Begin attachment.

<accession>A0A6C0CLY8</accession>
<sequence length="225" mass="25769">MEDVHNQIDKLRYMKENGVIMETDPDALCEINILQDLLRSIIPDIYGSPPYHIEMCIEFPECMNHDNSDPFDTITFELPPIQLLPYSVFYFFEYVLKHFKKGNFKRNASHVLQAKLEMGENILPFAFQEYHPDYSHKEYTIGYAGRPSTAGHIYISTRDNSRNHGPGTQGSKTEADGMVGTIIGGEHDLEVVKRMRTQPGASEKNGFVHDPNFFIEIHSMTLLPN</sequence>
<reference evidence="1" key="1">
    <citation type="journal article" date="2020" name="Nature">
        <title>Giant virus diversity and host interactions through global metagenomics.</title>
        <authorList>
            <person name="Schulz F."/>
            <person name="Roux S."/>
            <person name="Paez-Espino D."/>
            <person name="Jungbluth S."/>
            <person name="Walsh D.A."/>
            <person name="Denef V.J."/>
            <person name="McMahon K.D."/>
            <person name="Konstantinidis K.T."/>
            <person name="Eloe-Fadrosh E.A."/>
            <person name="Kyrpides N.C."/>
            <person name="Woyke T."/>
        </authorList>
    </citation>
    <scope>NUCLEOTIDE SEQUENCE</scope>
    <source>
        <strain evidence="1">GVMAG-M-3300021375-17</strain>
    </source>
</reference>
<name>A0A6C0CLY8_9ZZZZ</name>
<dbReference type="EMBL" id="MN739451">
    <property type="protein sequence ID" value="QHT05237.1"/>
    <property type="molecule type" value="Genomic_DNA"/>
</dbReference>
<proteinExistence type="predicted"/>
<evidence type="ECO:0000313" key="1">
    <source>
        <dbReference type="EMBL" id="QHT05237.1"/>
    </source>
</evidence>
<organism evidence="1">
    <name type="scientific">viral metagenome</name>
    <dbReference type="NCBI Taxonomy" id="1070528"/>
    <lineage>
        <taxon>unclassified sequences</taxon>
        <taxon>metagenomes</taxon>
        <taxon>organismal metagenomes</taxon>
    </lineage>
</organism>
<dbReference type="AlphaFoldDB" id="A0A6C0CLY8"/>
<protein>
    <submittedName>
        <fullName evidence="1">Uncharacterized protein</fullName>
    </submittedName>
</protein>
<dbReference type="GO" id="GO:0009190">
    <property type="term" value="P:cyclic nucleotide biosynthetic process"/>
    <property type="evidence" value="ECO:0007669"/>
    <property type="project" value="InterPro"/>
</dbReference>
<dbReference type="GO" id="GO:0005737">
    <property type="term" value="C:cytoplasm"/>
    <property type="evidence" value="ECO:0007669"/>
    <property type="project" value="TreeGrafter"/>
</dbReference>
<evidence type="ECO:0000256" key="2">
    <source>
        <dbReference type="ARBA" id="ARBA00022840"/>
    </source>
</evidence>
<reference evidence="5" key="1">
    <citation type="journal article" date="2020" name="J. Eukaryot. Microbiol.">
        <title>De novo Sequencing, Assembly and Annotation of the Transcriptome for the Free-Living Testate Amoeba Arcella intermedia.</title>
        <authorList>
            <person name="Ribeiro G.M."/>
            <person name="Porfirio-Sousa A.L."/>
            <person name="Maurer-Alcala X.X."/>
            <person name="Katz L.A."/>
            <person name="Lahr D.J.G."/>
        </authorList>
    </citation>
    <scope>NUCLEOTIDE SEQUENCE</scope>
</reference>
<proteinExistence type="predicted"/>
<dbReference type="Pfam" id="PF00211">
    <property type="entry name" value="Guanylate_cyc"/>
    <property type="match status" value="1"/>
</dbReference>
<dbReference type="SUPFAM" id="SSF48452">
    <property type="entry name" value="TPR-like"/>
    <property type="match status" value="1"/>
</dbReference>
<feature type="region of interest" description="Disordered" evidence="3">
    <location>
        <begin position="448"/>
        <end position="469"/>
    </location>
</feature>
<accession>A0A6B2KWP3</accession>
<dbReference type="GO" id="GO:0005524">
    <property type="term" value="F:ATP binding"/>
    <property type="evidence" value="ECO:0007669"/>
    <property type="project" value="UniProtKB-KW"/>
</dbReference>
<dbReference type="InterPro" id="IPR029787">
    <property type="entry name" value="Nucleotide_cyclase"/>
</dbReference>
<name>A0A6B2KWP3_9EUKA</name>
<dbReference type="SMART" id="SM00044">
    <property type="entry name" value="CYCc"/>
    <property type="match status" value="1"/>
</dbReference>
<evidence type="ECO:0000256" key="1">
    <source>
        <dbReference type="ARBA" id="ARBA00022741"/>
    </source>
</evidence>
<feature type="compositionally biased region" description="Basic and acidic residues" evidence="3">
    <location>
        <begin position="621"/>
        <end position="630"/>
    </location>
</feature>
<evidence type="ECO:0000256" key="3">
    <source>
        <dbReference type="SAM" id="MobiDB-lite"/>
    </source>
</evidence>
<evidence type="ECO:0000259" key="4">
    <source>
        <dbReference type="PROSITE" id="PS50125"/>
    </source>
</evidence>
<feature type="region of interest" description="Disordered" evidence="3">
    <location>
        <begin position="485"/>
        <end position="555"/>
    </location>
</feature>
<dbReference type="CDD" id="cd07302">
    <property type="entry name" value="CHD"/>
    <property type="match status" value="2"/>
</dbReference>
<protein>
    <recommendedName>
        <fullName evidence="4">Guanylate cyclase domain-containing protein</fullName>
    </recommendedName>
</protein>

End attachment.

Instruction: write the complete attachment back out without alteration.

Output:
<accession>A0A6C0CLY8</accession>
<sequence length="225" mass="25769">MEDVHNQIDKLRYMKENGVIMETDPDALCEINILQDLLRSIIPDIYGSPPYHIEMCIEFPECMNHDNSDPFDTITFELPPIQLLPYSVFYFFEYVLKHFKKGNFKRNASHVLQAKLEMGENILPFAFQEYHPDYSHKEYTIGYAGRPSTAGHIYISTRDNSRNHGPGTQGSKTEADGMVGTIIGGEHDLEVVKRMRTQPGASEKNGFVHDPNFFIEIHSMTLLPN</sequence>
<reference evidence="1" key="1">
    <citation type="journal article" date="2020" name="Nature">
        <title>Giant virus diversity and host interactions through global metagenomics.</title>
        <authorList>
            <person name="Schulz F."/>
            <person name="Roux S."/>
            <person name="Paez-Espino D."/>
            <person name="Jungbluth S."/>
            <person name="Walsh D.A."/>
            <person name="Denef V.J."/>
            <person name="McMahon K.D."/>
            <person name="Konstantinidis K.T."/>
            <person name="Eloe-Fadrosh E.A."/>
            <person name="Kyrpides N.C."/>
            <person name="Woyke T."/>
        </authorList>
    </citation>
    <scope>NUCLEOTIDE SEQUENCE</scope>
    <source>
        <strain evidence="1">GVMAG-M-3300021375-17</strain>
    </source>
</reference>
<name>A0A6C0CLY8_9ZZZZ</name>
<dbReference type="EMBL" id="MN739451">
    <property type="protein sequence ID" value="QHT05237.1"/>
    <property type="molecule type" value="Genomic_DNA"/>
</dbReference>
<proteinExistence type="predicted"/>
<evidence type="ECO:0000313" key="1">
    <source>
        <dbReference type="EMBL" id="QHT05237.1"/>
    </source>
</evidence>
<organism evidence="1">
    <name type="scientific">viral metagenome</name>
    <dbReference type="NCBI Taxonomy" id="1070528"/>
    <lineage>
        <taxon>unclassified sequences</taxon>
        <taxon>metagenomes</taxon>
        <taxon>organismal metagenomes</taxon>
    </lineage>
</organism>
<dbReference type="AlphaFoldDB" id="A0A6C0CLY8"/>
<protein>
    <submittedName>
        <fullName evidence="1">Uncharacterized protein</fullName>
    </submittedName>
</protein>
<dbReference type="GO" id="GO:0009190">
    <property type="term" value="P:cyclic nucleotide biosynthetic process"/>
    <property type="evidence" value="ECO:0007669"/>
    <property type="project" value="InterPro"/>
</dbReference>
<dbReference type="GO" id="GO:0005737">
    <property type="term" value="C:cytoplasm"/>
    <property type="evidence" value="ECO:0007669"/>
    <property type="project" value="TreeGrafter"/>
</dbReference>
<evidence type="ECO:0000256" key="2">
    <source>
        <dbReference type="ARBA" id="ARBA00022840"/>
    </source>
</evidence>
<reference evidence="5" key="1">
    <citation type="journal article" date="2020" name="J. Eukaryot. Microbiol.">
        <title>De novo Sequencing, Assembly and Annotation of the Transcriptome for the Free-Living Testate Amoeba Arcella intermedia.</title>
        <authorList>
            <person name="Ribeiro G.M."/>
            <person name="Porfirio-Sousa A.L."/>
            <person name="Maurer-Alcala X.X."/>
            <person name="Katz L.A."/>
            <person name="Lahr D.J.G."/>
        </authorList>
    </citation>
    <scope>NUCLEOTIDE SEQUENCE</scope>
</reference>
<proteinExistence type="predicted"/>
<dbReference type="Pfam" id="PF00211">
    <property type="entry name" value="Guanylate_cyc"/>
    <property type="match status" value="1"/>
</dbReference>
<dbReference type="SUPFAM" id="SSF48452">
    <property type="entry name" value="TPR-like"/>
    <property type="match status" value="1"/>
</dbReference>
<feature type="region of interest" description="Disordered" evidence="3">
    <location>
        <begin position="448"/>
        <end position="469"/>
    </location>
</feature>
<accession>A0A6B2KWP3</accession>
<dbReference type="GO" id="GO:0005524">
    <property type="term" value="F:ATP binding"/>
    <property type="evidence" value="ECO:0007669"/>
    <property type="project" value="UniProtKB-KW"/>
</dbReference>
<dbReference type="InterPro" id="IPR029787">
    <property type="entry name" value="Nucleotide_cyclase"/>
</dbReference>
<name>A0A6B2KWP3_9EUKA</name>
<dbReference type="SMART" id="SM00044">
    <property type="entry name" value="CYCc"/>
    <property type="match status" value="1"/>
</dbReference>
<evidence type="ECO:0000256" key="1">
    <source>
        <dbReference type="ARBA" id="ARBA00022741"/>
    </source>
</evidence>
<feature type="compositionally biased region" description="Basic and acidic residues" evidence="3">
    <location>
        <begin position="621"/>
        <end position="630"/>
    </location>
</feature>
<evidence type="ECO:0000256" key="3">
    <source>
        <dbReference type="SAM" id="MobiDB-lite"/>
    </source>
</evidence>
<evidence type="ECO:0000259" key="4">
    <source>
        <dbReference type="PROSITE" id="PS50125"/>
    </source>
</evidence>
<feature type="region of interest" description="Disordered" evidence="3">
    <location>
        <begin position="485"/>
        <end position="555"/>
    </location>
</feature>
<dbReference type="CDD" id="cd07302">
    <property type="entry name" value="CHD"/>
    <property type="match status" value="2"/>
</dbReference>
<protein>
    <recommendedName>
        <fullName evidence="4">Guanylate cyclase domain-containing protein</fullName>
    </recommendedName>
</protein>